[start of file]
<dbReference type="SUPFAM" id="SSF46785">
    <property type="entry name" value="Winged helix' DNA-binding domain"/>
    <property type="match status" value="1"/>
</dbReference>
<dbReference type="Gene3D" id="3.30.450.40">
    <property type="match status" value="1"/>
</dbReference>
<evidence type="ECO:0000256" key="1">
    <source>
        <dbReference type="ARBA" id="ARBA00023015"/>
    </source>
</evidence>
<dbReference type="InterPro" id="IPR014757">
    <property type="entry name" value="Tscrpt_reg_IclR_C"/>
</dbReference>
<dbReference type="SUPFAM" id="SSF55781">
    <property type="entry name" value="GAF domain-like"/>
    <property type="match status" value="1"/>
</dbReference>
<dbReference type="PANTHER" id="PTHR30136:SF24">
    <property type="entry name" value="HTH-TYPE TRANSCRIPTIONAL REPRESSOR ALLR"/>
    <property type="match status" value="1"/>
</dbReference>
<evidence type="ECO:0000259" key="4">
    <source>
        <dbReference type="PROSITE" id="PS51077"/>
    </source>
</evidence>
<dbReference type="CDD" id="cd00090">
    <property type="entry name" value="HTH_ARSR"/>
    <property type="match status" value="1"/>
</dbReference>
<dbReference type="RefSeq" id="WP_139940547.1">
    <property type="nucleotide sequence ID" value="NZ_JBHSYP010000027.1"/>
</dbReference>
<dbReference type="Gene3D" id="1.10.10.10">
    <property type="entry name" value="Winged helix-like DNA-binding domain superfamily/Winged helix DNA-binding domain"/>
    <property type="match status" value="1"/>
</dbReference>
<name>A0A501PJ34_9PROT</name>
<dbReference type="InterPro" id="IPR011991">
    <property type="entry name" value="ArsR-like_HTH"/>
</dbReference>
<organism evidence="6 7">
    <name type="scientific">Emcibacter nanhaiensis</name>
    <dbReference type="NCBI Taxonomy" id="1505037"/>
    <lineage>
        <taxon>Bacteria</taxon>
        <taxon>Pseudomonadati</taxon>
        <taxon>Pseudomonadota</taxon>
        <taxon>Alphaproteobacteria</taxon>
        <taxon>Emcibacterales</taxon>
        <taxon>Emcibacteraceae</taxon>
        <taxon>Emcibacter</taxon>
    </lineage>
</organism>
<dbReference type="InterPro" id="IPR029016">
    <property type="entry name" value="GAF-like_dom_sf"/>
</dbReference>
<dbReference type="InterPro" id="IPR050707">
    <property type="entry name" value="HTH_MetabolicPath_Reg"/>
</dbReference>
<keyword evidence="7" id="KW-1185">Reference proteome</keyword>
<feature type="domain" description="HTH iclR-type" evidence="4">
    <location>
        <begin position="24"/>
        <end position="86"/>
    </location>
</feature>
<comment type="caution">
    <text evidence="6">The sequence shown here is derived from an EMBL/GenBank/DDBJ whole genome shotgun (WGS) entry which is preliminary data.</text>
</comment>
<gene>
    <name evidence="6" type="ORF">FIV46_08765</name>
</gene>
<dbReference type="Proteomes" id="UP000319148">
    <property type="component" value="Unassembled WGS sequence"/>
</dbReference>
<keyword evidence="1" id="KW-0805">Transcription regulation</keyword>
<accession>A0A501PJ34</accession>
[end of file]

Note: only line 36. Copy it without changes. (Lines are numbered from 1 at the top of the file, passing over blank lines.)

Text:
<dbReference type="Gene3D" id="1.10.10.10">